Tuesday, March 20, 2018

To be Loved

I'm attempting to write everyday in March.Today is post 20 of 31.

I was born in 1974 which means Mr. Rogers Neighborhood was a fixture in my young life. I remember watching the show when I was small. I remember he was quiet, kind, but really I just watched it because it was fun and made me laugh.

It's only as I became an adult that I developed an appreciation of what Fred Rogers created with that show, what he stood for. I love how he believed in what he did, which you can see in his speech to Congress in 1969. I love how he put kids first.

Today a trailer was shared for a film coming out this summer called Won't You be My Neighbor? I cried as I watched it. Some quotes that stood out to me include:

I've always felt that I didn't need to put on a funny hat or jump through the hoop to have a relationship with a child.

Love is at the root of everything. All learning. All relationships. Love, or the lack of it.

Children have very deep feelings, just the way everybody does.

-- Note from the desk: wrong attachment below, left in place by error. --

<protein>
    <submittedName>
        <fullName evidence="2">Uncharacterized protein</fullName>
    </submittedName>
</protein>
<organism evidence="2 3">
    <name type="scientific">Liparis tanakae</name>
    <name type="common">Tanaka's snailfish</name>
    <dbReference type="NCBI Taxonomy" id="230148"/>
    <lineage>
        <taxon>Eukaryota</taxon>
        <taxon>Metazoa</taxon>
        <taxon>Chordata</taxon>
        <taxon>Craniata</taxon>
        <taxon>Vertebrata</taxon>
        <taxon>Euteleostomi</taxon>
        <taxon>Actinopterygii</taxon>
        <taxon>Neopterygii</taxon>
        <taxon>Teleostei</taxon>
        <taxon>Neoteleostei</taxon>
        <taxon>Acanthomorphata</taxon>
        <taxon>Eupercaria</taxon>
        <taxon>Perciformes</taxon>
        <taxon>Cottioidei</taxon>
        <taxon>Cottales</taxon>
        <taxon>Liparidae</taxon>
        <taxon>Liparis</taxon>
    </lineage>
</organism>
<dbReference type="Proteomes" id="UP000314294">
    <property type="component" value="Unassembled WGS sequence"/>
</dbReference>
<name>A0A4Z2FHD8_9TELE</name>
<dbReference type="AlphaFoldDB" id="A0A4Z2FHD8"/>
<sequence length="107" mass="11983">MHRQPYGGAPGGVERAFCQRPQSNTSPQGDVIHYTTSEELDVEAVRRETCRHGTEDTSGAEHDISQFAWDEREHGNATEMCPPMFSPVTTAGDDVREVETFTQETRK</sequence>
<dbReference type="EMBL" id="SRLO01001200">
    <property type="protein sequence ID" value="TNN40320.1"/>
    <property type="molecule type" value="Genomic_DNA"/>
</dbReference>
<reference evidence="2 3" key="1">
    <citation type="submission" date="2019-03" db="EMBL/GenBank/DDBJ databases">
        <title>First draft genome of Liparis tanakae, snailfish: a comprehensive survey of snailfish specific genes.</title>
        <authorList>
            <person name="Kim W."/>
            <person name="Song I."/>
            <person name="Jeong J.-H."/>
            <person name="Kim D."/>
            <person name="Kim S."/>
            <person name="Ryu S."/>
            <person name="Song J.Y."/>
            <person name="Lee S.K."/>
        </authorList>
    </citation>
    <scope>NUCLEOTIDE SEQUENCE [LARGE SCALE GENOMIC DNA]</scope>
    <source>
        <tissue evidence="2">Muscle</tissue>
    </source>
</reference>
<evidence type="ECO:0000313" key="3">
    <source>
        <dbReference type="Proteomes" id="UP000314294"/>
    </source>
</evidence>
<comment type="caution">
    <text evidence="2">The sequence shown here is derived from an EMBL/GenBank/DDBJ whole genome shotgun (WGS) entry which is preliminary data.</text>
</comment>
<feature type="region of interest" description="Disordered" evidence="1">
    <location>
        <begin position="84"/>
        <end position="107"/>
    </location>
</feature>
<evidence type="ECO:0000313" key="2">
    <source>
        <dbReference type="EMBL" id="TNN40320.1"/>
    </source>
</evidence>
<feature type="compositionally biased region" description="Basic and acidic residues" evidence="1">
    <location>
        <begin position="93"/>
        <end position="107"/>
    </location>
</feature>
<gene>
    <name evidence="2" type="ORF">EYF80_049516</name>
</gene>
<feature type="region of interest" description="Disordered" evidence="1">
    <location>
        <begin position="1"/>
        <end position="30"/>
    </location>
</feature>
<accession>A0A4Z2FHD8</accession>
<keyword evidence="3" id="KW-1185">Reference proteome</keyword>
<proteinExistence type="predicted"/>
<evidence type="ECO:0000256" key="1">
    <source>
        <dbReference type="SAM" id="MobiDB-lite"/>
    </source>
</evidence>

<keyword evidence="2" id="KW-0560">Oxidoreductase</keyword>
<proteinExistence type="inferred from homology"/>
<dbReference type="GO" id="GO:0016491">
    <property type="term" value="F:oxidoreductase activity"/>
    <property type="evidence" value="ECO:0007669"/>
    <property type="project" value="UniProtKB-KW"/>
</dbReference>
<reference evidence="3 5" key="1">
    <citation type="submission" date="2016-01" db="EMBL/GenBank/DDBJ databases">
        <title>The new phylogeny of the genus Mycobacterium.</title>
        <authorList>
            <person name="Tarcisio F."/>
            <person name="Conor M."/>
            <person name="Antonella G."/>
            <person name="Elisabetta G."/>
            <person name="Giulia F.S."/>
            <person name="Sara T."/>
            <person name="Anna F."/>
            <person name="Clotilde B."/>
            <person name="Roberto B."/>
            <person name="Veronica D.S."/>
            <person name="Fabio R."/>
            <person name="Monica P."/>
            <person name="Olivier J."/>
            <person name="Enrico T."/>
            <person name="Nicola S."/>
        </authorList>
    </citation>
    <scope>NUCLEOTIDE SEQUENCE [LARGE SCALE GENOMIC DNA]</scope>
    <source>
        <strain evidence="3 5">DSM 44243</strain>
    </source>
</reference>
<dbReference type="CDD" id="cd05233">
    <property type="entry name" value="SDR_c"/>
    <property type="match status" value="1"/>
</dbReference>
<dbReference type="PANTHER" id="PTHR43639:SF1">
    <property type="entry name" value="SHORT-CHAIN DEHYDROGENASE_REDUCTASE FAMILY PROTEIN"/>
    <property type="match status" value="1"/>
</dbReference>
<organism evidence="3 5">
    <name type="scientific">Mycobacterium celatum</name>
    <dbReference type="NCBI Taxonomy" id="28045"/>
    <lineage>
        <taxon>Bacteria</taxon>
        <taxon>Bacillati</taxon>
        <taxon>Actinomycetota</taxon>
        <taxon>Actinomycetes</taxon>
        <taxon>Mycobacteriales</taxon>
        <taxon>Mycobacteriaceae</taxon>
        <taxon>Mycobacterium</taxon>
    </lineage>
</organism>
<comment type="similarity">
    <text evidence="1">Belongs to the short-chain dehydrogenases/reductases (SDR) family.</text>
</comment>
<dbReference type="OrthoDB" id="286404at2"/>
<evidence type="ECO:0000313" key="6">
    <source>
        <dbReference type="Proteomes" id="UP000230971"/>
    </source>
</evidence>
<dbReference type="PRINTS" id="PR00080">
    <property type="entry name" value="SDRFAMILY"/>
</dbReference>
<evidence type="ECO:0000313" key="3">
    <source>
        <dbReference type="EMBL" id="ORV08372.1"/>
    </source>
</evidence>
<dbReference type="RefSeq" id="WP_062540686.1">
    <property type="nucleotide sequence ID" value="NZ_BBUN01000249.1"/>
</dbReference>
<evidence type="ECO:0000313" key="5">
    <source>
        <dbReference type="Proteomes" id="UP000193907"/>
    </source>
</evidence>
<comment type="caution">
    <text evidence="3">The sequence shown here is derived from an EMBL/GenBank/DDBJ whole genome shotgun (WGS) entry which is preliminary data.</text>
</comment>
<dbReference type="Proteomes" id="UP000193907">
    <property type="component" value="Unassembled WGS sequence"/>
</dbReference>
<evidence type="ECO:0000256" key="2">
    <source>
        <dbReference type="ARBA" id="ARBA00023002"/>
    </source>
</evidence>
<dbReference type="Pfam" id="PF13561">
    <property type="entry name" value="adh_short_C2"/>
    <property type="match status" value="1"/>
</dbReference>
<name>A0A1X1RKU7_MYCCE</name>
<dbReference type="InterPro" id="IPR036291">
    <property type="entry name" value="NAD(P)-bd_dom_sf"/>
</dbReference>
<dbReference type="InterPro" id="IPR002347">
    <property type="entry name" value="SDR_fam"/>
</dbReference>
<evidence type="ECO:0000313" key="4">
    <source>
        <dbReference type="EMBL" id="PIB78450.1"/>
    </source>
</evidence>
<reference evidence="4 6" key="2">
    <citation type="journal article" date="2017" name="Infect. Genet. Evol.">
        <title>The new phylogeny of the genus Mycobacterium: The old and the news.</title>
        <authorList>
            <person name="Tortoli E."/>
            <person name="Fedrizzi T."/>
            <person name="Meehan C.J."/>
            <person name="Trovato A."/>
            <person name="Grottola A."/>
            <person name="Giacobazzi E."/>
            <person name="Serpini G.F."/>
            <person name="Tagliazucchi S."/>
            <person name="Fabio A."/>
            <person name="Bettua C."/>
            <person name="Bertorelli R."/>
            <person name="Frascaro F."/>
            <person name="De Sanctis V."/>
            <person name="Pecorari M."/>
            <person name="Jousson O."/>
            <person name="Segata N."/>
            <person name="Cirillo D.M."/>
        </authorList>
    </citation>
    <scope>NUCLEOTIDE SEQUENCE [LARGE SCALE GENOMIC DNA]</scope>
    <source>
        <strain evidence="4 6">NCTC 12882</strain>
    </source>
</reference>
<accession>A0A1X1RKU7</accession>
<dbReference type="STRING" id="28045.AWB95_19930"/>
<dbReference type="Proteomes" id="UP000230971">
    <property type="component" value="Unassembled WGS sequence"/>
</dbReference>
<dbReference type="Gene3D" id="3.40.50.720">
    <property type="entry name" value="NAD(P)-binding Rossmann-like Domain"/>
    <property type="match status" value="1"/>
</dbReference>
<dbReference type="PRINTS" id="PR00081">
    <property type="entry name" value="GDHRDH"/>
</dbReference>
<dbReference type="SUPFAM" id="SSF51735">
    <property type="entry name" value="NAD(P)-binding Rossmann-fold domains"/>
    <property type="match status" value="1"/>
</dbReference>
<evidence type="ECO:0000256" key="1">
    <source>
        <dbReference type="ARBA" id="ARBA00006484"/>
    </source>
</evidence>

The greatest thing that we can do is to help somebody know that they are loved and capable of loving.

That last quote spoke directly to my heart. Today I was talking to a class of students. I told them I was struggling after learning some sad news about someone I love. My seventh graders, an age group many feel are only concerned about themselves and their friends, listened with compassion. Some murmured things like, "I'm so sorry, Mrs. S." I turned them loose to write their poems. As I turned my back on my class, putting some items up, I felt a tap on my shoulder. A boy stood before me with tears in his eyes and whispered how sorry he was to hear my news. He stared straight in my eyes as I looked back. I thanked him as he nodded and moved away. I think if I told most teachers that this kid had taken the time to come up and have that moment, they'd be shocked. I felt loved.

All of our kids need to understand that we love them and the potential that they have within. What I'm struck by the most in moving to middle school from elementary is the amount of kids I see giving up. Life has gotten harder since they were young. Mr. Rogers got this. His words, his looks, his tone, poured love through the camera right to us. I try hard to do that everyday in my classroom. When I'm lucky, that love comes straight back to me.

Here's the trailer. Enjoy!